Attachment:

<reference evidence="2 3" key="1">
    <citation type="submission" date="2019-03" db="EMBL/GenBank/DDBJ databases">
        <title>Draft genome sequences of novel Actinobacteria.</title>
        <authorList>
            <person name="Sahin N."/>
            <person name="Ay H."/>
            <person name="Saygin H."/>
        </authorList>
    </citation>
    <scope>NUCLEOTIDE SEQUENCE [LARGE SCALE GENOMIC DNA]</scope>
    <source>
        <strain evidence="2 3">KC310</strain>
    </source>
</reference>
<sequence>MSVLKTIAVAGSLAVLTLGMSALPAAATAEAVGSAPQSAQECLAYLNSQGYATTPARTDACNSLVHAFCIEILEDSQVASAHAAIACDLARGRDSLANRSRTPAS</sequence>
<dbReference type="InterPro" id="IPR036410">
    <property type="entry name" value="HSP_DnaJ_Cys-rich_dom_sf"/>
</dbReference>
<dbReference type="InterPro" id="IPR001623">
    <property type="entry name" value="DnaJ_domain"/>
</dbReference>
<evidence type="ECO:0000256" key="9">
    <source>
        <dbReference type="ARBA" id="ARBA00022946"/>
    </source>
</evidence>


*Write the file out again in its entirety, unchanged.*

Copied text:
<reference evidence="2 3" key="1">
    <citation type="submission" date="2019-03" db="EMBL/GenBank/DDBJ databases">
        <title>Draft genome sequences of novel Actinobacteria.</title>
        <authorList>
            <person name="Sahin N."/>
            <person name="Ay H."/>
            <person name="Saygin H."/>
        </authorList>
    </citation>
    <scope>NUCLEOTIDE SEQUENCE [LARGE SCALE GENOMIC DNA]</scope>
    <source>
        <strain evidence="2 3">KC310</strain>
    </source>
</reference>
<sequence>MSVLKTIAVAGSLAVLTLGMSALPAAATAEAVGSAPQSAQECLAYLNSQGYATTPARTDACNSLVHAFCIEILEDSQVASAHAAIACDLARGRDSLANRSRTPAS</sequence>
<dbReference type="InterPro" id="IPR036410">
    <property type="entry name" value="HSP_DnaJ_Cys-rich_dom_sf"/>
</dbReference>
<dbReference type="InterPro" id="IPR001623">
    <property type="entry name" value="DnaJ_domain"/>
</dbReference>
<evidence type="ECO:0000256" key="9">
    <source>
        <dbReference type="ARBA" id="ARBA00022946"/>
    </source>
</evidence>